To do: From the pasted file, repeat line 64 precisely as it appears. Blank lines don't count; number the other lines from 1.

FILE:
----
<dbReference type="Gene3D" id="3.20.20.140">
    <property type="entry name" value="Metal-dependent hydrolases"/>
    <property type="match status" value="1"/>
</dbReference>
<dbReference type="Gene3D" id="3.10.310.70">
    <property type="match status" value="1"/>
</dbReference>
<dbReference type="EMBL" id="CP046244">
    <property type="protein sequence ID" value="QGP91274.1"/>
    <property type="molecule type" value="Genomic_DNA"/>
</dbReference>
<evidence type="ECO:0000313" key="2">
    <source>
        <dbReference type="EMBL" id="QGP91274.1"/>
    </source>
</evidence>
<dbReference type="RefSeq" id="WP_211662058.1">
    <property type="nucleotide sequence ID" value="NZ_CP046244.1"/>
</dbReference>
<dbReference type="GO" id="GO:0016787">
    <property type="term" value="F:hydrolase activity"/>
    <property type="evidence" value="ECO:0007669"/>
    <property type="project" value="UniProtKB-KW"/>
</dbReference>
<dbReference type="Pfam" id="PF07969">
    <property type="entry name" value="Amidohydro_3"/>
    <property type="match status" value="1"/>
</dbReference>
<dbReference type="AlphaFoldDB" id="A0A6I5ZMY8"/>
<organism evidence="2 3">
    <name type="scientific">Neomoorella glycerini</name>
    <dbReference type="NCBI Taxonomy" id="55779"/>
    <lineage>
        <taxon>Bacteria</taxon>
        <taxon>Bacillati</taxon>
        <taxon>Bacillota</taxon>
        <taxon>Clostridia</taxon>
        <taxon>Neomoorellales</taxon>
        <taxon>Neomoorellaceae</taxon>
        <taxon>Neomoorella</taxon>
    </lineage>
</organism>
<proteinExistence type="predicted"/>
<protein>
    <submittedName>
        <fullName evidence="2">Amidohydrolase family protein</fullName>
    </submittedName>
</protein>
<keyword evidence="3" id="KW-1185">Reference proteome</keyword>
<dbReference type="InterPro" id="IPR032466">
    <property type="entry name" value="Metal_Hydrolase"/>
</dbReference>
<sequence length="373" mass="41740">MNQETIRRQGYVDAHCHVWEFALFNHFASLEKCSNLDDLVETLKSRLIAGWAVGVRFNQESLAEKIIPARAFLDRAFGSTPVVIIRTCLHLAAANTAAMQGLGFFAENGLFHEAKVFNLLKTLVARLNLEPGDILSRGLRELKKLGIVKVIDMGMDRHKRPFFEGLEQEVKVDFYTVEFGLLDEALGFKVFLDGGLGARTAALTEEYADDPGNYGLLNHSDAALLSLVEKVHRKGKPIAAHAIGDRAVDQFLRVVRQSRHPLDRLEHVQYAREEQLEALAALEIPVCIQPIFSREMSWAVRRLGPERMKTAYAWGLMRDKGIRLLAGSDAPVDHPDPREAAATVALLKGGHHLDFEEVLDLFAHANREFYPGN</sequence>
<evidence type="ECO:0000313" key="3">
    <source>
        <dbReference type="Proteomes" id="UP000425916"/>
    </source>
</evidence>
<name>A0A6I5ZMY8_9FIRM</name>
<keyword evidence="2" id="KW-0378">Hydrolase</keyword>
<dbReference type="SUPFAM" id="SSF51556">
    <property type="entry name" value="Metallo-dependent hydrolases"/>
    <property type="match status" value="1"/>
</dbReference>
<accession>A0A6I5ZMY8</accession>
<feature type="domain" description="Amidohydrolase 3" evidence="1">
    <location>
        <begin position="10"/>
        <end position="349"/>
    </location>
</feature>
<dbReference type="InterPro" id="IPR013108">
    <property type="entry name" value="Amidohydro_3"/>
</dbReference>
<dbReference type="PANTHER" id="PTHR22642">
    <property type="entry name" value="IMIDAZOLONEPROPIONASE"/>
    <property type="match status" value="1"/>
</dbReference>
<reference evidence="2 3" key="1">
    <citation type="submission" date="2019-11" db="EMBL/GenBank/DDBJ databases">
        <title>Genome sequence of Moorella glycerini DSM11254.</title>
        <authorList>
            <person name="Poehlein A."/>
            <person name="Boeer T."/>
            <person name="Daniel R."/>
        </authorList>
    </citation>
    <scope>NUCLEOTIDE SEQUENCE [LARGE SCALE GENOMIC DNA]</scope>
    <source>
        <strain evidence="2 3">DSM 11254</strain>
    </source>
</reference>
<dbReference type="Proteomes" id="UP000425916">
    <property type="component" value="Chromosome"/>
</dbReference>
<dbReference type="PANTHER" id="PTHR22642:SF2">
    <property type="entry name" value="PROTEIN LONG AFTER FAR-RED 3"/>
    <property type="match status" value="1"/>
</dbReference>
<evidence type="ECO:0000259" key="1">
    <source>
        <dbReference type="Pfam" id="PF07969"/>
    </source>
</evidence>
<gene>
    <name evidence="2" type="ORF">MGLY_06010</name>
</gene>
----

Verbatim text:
</dbReference>